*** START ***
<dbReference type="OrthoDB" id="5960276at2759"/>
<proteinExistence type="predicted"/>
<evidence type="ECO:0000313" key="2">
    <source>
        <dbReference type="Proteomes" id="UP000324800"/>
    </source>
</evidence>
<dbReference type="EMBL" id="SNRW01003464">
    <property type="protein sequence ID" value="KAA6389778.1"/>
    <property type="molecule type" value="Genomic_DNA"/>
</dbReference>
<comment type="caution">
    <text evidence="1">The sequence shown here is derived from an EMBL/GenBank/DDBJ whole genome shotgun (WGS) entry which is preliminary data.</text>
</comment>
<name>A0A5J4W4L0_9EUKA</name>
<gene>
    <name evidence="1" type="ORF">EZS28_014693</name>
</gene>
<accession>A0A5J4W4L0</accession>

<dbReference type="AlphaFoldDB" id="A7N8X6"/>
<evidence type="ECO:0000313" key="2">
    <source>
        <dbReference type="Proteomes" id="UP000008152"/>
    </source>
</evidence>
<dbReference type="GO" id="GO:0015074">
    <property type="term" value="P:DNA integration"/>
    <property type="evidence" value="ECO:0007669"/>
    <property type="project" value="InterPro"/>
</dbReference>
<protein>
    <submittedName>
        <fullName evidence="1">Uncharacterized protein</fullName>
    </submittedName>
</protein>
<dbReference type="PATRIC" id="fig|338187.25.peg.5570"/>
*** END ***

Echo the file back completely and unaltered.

<dbReference type="OrthoDB" id="5960276at2759"/>
<proteinExistence type="predicted"/>
<evidence type="ECO:0000313" key="2">
    <source>
        <dbReference type="Proteomes" id="UP000324800"/>
    </source>
</evidence>
<dbReference type="EMBL" id="SNRW01003464">
    <property type="protein sequence ID" value="KAA6389778.1"/>
    <property type="molecule type" value="Genomic_DNA"/>
</dbReference>
<comment type="caution">
    <text evidence="1">The sequence shown here is derived from an EMBL/GenBank/DDBJ whole genome shotgun (WGS) entry which is preliminary data.</text>
</comment>
<name>A0A5J4W4L0_9EUKA</name>
<gene>
    <name evidence="1" type="ORF">EZS28_014693</name>
</gene>
<accession>A0A5J4W4L0</accession>

<dbReference type="AlphaFoldDB" id="A7N8X6"/>
<evidence type="ECO:0000313" key="2">
    <source>
        <dbReference type="Proteomes" id="UP000008152"/>
    </source>
</evidence>
<dbReference type="GO" id="GO:0015074">
    <property type="term" value="P:DNA integration"/>
    <property type="evidence" value="ECO:0007669"/>
    <property type="project" value="InterPro"/>
</dbReference>
<protein>
    <submittedName>
        <fullName evidence="1">Uncharacterized protein</fullName>
    </submittedName>
</protein>
<dbReference type="PATRIC" id="fig|338187.25.peg.5570"/>